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Sunday, May 23, 2010

Cool Shower Photography By Manjari Sharma

So you think that it has been doing his job well all these years...

Yes, the ECB, until it was forced to bend in the Greek crisis, has been excellent. The success of the euro has been the proof.

Then we can consider the Greek crisis as the first and real impasse for the European Central Bank.

The ECB is no longer as independent as it was, its rate policy will now reflect wider economic needs that the simple inflation mandate of its charter. The ECB charter did not protect it when the first crisis struck, and it will not work in the future. The structural changes necessary in Europe to surmount (if indeed that is possible) this crisis will insure lower EMU economic growth over the next five years at least. Lower growth and lower interest rates will keep the euro weak.
How did the Euro co-existed with other majors currencies in the past?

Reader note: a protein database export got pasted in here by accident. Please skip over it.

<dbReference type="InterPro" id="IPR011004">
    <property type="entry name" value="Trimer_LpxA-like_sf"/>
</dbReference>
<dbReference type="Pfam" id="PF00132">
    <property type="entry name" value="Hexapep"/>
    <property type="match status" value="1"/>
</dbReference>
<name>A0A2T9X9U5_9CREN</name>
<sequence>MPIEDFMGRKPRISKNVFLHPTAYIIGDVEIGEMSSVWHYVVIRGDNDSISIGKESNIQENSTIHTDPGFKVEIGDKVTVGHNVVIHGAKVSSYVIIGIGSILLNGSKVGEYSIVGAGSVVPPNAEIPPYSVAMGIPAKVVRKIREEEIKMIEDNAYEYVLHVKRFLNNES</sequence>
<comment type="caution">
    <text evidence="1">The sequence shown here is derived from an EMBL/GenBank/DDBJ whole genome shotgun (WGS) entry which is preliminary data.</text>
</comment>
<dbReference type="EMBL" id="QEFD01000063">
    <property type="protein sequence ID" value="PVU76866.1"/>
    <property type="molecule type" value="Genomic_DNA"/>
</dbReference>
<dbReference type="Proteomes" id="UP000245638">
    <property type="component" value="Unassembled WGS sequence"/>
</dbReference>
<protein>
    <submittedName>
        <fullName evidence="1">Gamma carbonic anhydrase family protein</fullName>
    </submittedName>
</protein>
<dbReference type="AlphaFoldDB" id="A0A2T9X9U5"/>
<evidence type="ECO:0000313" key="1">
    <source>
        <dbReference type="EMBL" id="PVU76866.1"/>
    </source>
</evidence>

The story is in the trading rates. The ECB inflation focus, inherited and stiffened by the German Bundesbank, enabled it to dominate the decade. It gained against every major currency. The crisis has brought the ECB back to earth and the euro as well.

Do you believe the Euro will reach parity with the Pound? Any option that UK become an Eurozone member?

I do not think the sterling and the euro will reach parity. The euro would currently have to rise to 1.4800 versus the dollar to be at parity with the sterling or the sterling would have to fall to 1.2600, neither is likely. The UK will not enter the EMU.

But the ECB is forced by law to control the Euro's stability as well as the inflation in the EMU, not the growth. Do you suggest this should be changed?

Yes, the inflation mandate did limit the ECB effectiveness in the Greek crisis. Compare it with the near limitless activity of the US Federal Reserve in 2008 and 2009. The changes are already in train forced by the Greek crisis and demanded by the EU leadership. In reality the ECB independence and forcefulness against inflation of this past decade has been an anomaly. Central banks do not exist outside their political environment.

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